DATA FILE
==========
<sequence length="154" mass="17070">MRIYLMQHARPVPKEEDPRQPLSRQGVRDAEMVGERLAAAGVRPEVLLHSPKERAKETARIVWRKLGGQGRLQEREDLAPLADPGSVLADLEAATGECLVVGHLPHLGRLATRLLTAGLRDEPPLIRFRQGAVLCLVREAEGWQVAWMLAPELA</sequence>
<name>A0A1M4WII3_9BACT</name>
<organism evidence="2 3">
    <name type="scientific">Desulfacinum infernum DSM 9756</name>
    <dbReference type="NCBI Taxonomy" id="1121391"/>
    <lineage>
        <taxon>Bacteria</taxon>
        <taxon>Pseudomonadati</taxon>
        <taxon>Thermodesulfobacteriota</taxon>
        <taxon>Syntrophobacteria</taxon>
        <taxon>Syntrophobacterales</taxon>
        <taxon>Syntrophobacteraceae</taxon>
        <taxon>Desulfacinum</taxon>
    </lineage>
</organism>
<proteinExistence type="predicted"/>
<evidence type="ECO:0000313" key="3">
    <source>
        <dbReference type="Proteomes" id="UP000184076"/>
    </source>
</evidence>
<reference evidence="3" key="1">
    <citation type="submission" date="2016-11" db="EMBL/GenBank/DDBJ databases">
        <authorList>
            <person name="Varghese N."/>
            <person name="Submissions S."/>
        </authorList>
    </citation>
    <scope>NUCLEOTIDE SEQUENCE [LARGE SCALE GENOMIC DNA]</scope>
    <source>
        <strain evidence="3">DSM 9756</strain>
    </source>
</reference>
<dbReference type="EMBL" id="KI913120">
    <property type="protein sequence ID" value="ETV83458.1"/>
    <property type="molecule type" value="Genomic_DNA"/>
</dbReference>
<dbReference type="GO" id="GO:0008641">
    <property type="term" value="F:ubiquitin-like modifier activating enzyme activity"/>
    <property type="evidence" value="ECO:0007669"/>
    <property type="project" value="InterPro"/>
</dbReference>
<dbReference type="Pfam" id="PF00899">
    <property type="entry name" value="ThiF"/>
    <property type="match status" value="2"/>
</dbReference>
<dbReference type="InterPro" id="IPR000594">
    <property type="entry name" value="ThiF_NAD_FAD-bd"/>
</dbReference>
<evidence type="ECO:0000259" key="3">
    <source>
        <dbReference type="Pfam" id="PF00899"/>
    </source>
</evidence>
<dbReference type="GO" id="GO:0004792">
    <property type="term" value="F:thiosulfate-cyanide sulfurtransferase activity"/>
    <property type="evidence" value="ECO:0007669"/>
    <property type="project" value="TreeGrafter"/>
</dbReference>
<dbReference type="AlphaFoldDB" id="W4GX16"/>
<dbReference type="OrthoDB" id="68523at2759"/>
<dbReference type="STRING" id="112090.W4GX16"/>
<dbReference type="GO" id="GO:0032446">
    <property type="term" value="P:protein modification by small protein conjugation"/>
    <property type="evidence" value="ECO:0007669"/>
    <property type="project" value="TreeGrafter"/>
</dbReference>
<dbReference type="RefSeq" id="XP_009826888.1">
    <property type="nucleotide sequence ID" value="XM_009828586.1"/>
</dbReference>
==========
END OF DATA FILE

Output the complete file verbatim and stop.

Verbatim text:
<sequence length="154" mass="17070">MRIYLMQHARPVPKEEDPRQPLSRQGVRDAEMVGERLAAAGVRPEVLLHSPKERAKETARIVWRKLGGQGRLQEREDLAPLADPGSVLADLEAATGECLVVGHLPHLGRLATRLLTAGLRDEPPLIRFRQGAVLCLVREAEGWQVAWMLAPELA</sequence>
<name>A0A1M4WII3_9BACT</name>
<organism evidence="2 3">
    <name type="scientific">Desulfacinum infernum DSM 9756</name>
    <dbReference type="NCBI Taxonomy" id="1121391"/>
    <lineage>
        <taxon>Bacteria</taxon>
        <taxon>Pseudomonadati</taxon>
        <taxon>Thermodesulfobacteriota</taxon>
        <taxon>Syntrophobacteria</taxon>
        <taxon>Syntrophobacterales</taxon>
        <taxon>Syntrophobacteraceae</taxon>
        <taxon>Desulfacinum</taxon>
    </lineage>
</organism>
<proteinExistence type="predicted"/>
<evidence type="ECO:0000313" key="3">
    <source>
        <dbReference type="Proteomes" id="UP000184076"/>
    </source>
</evidence>
<reference evidence="3" key="1">
    <citation type="submission" date="2016-11" db="EMBL/GenBank/DDBJ databases">
        <authorList>
            <person name="Varghese N."/>
            <person name="Submissions S."/>
        </authorList>
    </citation>
    <scope>NUCLEOTIDE SEQUENCE [LARGE SCALE GENOMIC DNA]</scope>
    <source>
        <strain evidence="3">DSM 9756</strain>
    </source>
</reference>
<dbReference type="EMBL" id="KI913120">
    <property type="protein sequence ID" value="ETV83458.1"/>
    <property type="molecule type" value="Genomic_DNA"/>
</dbReference>
<dbReference type="GO" id="GO:0008641">
    <property type="term" value="F:ubiquitin-like modifier activating enzyme activity"/>
    <property type="evidence" value="ECO:0007669"/>
    <property type="project" value="InterPro"/>
</dbReference>
<dbReference type="Pfam" id="PF00899">
    <property type="entry name" value="ThiF"/>
    <property type="match status" value="2"/>
</dbReference>
<dbReference type="InterPro" id="IPR000594">
    <property type="entry name" value="ThiF_NAD_FAD-bd"/>
</dbReference>
<evidence type="ECO:0000259" key="3">
    <source>
        <dbReference type="Pfam" id="PF00899"/>
    </source>
</evidence>
<dbReference type="GO" id="GO:0004792">
    <property type="term" value="F:thiosulfate-cyanide sulfurtransferase activity"/>
    <property type="evidence" value="ECO:0007669"/>
    <property type="project" value="TreeGrafter"/>
</dbReference>
<dbReference type="AlphaFoldDB" id="W4GX16"/>
<dbReference type="OrthoDB" id="68523at2759"/>
<dbReference type="STRING" id="112090.W4GX16"/>
<dbReference type="GO" id="GO:0032446">
    <property type="term" value="P:protein modification by small protein conjugation"/>
    <property type="evidence" value="ECO:0007669"/>
    <property type="project" value="TreeGrafter"/>
</dbReference>
<dbReference type="RefSeq" id="XP_009826888.1">
    <property type="nucleotide sequence ID" value="XM_009828586.1"/>
</dbReference>